Livestock fundamentals didn’t play a big factory in futures trading last week in my view. The main stories of inflation and buying funds have conquered. Most agricultural commodities saw increases, with a few hitting contract highs on Thursday before a strong selloff took place. With funds rolled up in these markets, expect volatility to remain active. Nobody knows the answer to the height of the markets, so don’t expect an ingenious guess from me. It will be as far as the funds will want to push it. You should try to make smart and sensible decisions in the face of increased risk at these higher prices.
Spot trade had a steady feel with around $140 live and $224 dressed sparingly. Packers were again carrying limited buy orders and playing more catch-up on formula cattle backed up from the previous month’s slowdown. However, while we have this feeling of supported cattle with limited offerings, I don’t think we have an overrun of cattle looking for a home. With the herd of cows in continuous decline, are the figures there? Slowing down the line speed can be a move on the part of a packer to help limit livestock prices. The futures are trying to tell us that things should be higher than we are right now. Some of the deferred contracts carry prices north of $150.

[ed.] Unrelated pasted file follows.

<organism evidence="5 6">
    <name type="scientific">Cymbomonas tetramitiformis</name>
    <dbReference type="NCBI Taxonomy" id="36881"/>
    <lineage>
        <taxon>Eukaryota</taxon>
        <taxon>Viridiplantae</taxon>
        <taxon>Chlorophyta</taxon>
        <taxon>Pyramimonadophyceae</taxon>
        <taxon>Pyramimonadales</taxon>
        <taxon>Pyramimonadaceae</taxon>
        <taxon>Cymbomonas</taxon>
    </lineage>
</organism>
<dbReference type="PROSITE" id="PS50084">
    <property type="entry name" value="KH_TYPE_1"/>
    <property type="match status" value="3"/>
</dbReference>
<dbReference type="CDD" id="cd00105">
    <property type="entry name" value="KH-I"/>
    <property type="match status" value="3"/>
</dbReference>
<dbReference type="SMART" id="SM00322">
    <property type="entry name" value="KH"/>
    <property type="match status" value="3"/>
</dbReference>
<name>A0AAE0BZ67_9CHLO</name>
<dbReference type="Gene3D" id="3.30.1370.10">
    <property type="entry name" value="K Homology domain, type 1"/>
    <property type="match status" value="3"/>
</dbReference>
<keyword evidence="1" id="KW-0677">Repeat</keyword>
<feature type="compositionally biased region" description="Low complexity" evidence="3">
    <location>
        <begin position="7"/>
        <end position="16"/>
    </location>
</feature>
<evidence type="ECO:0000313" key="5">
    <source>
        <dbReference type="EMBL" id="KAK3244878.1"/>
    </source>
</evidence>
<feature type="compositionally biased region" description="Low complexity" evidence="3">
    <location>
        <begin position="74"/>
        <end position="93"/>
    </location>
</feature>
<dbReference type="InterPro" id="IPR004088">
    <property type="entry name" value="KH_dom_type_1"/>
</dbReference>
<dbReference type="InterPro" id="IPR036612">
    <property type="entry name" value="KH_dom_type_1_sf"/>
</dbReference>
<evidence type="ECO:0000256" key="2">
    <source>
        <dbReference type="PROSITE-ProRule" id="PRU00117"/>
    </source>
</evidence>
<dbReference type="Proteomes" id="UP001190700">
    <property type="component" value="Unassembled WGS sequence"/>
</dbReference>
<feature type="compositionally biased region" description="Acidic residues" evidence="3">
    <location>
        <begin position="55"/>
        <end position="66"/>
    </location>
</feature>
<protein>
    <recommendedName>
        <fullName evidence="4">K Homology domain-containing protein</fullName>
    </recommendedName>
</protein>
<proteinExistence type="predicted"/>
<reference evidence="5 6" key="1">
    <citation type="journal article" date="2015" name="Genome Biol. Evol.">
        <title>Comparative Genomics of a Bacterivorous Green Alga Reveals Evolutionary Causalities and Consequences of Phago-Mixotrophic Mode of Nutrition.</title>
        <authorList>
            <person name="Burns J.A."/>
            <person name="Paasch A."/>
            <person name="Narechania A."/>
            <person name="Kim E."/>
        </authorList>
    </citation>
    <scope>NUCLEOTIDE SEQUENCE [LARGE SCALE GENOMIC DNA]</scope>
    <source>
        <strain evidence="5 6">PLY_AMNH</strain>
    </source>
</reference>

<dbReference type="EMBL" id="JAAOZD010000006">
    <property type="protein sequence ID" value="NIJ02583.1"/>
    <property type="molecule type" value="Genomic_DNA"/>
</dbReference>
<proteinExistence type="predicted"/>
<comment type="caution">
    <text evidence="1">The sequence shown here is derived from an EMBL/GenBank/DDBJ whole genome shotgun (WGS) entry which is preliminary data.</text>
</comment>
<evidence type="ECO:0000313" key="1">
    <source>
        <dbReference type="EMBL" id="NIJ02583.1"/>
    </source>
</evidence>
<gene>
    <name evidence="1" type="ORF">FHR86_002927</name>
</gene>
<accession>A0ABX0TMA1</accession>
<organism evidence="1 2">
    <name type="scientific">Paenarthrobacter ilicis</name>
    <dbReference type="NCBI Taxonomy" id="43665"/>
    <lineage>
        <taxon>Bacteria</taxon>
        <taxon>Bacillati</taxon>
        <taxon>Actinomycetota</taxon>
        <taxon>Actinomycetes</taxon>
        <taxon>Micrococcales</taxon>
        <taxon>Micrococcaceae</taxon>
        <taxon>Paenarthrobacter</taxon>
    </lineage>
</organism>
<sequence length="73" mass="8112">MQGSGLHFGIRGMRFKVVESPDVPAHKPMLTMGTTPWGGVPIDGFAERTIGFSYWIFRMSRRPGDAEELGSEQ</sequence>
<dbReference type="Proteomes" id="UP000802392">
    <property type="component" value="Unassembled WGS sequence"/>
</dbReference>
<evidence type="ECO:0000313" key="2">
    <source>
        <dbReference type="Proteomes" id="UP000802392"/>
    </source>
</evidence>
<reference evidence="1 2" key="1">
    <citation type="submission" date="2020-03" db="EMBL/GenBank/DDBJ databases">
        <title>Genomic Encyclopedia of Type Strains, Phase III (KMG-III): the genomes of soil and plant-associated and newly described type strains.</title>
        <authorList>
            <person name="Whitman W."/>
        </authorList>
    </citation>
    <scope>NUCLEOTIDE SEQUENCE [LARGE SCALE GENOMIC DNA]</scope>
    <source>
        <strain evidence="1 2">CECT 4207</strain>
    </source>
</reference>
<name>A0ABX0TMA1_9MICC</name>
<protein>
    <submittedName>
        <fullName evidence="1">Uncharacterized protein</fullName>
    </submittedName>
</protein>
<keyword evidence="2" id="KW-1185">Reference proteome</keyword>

We are going through crazy times with overseas tensions, truck convoys and trade tensions. There are a lot of risks on the table for farming, so it’s important to make the best decision for your operation. When fundamentals feature more prominently in futures contracts, we can make decisions more easily. Unfortunately for the moment we will have to adapt to the waves that come and go. Have a good week.
Scott Varilek, Kooima Kooima Varilek Trading
The risk of loss when trading futures and options is significant. Each investor must determine whether this is a suitable investment. Past performance does not represent future results.